Sweet Magnolia

Remember Kathleen Turner, the beautiful throaty actress from Body Heat, Romancing the Stone and The War of the Roses?

Years ago she wrote a book entitled Send Yourself Roses, which advocates being kind and indulgent to yourself. Today, it’s called self care, that phrase women are always talking about, but rarely do.

I love the idea, and I know plenty of women who buy flowers during their weekly grocery store runs. But they’re not married to the Curmudgeon. Every time there’s a fresh bunch of flowers on the kitchen table, he says “Flowers? What’s the occasion?”

This means that every time I head into the supermarket floral department, I must weigh whether it’s worth buying the $8.99 mixed seasonal bouquet. I usually leave empty handed, as I did when I passed on adorable tiny daffodils and big fat tulips.

But I wanted them, I really did. And I probably would’ve bought them if it wasn’t 6 degrees outside. I worried that they might freeze between the store, my car and the house.

I don’t know why some items are no brainers, while others prompt an internal debate. Flowers, scented jar candles ($19.99!), $4.99 gourmet chocolate bars, saffron and vanilla beans catch my eye, but I pass because I can’t justify the expense. I think it’s a holdover from the early days of our marriage.

The Curmudgeon and I lived on my meager reporter’s salary, which was bare bones even by 1980s standards, while he went to law school. It was humbling, but I learned to pinch pennies. I never bought flowers because they were a luxury we couldn’t afford.

But today, I don’t think of them as an extravagance. They’re a little thing that makes me feel good, like an ice cream sundae without the calories. I crave flowers, particularly when the doldrums are at an all-time high.

By now, everyone but the most diehard skiers is sick of winter. We know that spring is near – we can almost taste it – but there’s still the matter of March. Over the past week, about a foot of snow has fallen on southern New England and the temperature has hovered around 20 degrees.

March is Old Man Winter’s way of showing us who’s boss. Like a nagging cold that lingers for weeks, it sneaks back just when you think it’s gone for one last hurrah. It will leave in its own time, when it’s good and ready. And there’s nothing can do about it except hunker down, organize drawers and binge watch Netflix.

At this point, there’s no color in the Northeast. The sky is often battleship gray, and the landscape is a mixture of grays, browns and faded gold. When we could still hike – before the trails froze over – my dog faded into the straw-colored grass lining the woods. Now, she blends in with the phragmites and sand at a nearby state beach, the only place we can navigate.

My tawny-colored dog Cali blends in with the scenery in late winter.

My house looks like a barren stretch of landscape too. It needs flowers or a few blooming plants to inject some life and energy. But there’s the Curmudgeon to be considered. I don’t want to start a war of the roses over, well, roses.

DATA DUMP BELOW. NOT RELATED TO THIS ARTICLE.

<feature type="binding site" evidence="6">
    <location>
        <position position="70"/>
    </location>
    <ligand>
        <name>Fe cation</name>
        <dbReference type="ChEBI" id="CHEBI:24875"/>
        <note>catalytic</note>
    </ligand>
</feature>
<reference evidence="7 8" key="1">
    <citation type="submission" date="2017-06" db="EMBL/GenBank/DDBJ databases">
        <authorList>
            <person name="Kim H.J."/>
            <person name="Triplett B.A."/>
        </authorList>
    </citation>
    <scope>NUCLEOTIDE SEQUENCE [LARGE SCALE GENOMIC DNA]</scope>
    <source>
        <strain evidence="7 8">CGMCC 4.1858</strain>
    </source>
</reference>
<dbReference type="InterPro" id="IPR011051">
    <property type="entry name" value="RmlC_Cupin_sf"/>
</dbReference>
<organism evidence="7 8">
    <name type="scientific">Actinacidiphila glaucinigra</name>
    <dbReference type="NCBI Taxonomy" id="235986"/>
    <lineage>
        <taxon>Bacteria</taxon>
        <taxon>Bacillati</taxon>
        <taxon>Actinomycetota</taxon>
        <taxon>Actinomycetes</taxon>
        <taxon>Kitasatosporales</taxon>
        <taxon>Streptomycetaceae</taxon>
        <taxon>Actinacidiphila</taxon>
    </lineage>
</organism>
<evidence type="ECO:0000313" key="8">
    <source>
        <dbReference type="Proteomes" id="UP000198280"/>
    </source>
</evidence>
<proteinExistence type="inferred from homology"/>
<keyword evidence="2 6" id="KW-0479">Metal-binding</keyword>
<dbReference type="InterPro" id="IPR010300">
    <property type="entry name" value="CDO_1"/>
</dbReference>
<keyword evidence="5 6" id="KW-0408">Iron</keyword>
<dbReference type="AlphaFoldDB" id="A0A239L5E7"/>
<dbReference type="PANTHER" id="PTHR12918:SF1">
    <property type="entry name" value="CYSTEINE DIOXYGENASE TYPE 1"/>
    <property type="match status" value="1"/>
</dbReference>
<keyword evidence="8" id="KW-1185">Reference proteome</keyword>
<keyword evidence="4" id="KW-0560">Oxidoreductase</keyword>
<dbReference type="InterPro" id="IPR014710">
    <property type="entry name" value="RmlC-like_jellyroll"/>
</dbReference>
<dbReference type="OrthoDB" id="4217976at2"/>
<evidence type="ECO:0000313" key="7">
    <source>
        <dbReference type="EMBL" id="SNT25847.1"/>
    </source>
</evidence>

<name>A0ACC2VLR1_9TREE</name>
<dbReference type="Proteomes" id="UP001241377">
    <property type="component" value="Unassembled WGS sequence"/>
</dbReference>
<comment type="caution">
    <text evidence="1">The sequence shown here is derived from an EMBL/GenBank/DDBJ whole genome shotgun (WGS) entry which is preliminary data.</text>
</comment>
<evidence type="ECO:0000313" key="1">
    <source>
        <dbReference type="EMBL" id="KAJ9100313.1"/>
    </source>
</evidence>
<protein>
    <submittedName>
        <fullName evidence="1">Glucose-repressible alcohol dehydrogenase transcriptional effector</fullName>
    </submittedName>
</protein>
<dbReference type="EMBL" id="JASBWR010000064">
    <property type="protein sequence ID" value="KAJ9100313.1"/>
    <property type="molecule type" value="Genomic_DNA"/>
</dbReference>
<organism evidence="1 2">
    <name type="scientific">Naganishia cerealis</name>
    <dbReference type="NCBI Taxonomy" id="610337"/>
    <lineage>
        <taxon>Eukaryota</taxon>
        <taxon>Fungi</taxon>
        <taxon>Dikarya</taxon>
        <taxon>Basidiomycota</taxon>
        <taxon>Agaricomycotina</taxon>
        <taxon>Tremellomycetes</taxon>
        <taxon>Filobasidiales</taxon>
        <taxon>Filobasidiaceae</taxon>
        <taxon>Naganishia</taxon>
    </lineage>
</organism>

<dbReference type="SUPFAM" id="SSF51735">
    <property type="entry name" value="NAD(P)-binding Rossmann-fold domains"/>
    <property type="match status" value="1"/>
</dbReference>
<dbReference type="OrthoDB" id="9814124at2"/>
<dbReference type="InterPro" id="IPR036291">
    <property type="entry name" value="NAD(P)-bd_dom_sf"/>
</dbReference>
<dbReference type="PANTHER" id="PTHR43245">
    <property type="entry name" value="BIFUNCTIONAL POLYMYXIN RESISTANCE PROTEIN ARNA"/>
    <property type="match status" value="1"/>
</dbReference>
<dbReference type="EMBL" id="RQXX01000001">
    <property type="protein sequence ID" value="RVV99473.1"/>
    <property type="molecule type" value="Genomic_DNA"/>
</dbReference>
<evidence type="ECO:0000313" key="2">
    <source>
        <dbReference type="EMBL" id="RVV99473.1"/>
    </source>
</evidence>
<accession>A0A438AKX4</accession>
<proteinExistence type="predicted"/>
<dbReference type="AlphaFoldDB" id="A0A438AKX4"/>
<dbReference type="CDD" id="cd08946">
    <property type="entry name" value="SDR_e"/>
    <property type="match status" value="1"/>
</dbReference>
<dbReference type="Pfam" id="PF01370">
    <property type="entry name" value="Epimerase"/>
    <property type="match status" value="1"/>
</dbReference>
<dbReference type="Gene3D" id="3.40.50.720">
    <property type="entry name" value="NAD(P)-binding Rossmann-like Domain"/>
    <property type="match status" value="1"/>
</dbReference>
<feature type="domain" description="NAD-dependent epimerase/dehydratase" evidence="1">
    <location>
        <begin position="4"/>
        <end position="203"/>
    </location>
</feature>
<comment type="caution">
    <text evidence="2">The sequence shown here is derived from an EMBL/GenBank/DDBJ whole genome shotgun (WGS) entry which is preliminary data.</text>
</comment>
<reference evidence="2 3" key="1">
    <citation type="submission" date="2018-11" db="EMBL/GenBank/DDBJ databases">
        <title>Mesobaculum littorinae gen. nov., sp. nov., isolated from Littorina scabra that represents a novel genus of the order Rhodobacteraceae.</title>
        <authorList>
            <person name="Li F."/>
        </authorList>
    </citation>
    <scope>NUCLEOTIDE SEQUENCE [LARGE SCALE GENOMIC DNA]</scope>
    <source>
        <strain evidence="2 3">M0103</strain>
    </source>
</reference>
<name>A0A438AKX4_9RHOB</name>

Enter my flowering trees and shrubs, which explode in color every spring, but quickly fade into the background. Two overgrown forsythias on the property line provide a splash of yellow, but are quickly overshadowed by other bloomers, including my favorite magnolias and lilacs.

I often force branches for an economical dose of spring. Forcing takes time, but the reward is well worth it. For the investment of a little time and a water, you get a jump on springtime color.

I cut some forsythia and magnolia branches on Feb. 1st and put them in a few inches of water. The forsythia bloomed within about three weeks, while the magnolia bloomed after five weeks.

The magnolia is splendid, much better than I imagined when I cut it in the depths of winter. Big plump purplish pink flowers are emerging from their furry shells in vibrant contrast to the delicate branches.

Those who love magnolias know that they’re in bloom a woefully short period of time. We wait all year for it to bloom and then we blink and the petals are blanketing the ground. Forcing gives an up close and personal sneak peek, a glimpse of spring and what’s to come.

With spring taking its sweet time getting here, I’ll be heading out with the clippers again this week for some lilacs. It will take about a month for them to bloom, but that’s OK. The anticipation of what’s to come is almost as exciting as the actual blooms.

16 thoughts on “Sweet Magnolia

  1. There’s a whole school of thought that the anticipation and planning is often better than the actual event…..but on another note….buy flowers and tell your husband what to do with if he asks…..😉

    Liked by 1 person

  2. I learn much from your blogs. This one introduced me to self-care, phragmites, and forcing, all new terms to me. I know, I need to get out more.
    And Body Heat was a great movie. That I knew about.

    Liked by 1 person

  3. Loved this one! When I was growing up, my mother used to force small branches of forsythia to bloom for my March birthday every year. Even after I left home, she’d send me a few of the bloomed cuttings wrapped in damp paper towel tucked inside an envelope, my little burst of spring. I miss that. Thanks for reminding me.

    Liked by 1 person

    • I have great luck with branches. But I can’t for the life of me force a lot of bulbs except paper whites. I had an amaryllis bulb around Christmas that NEVER bloomed, and that’s not the first time.

      Like

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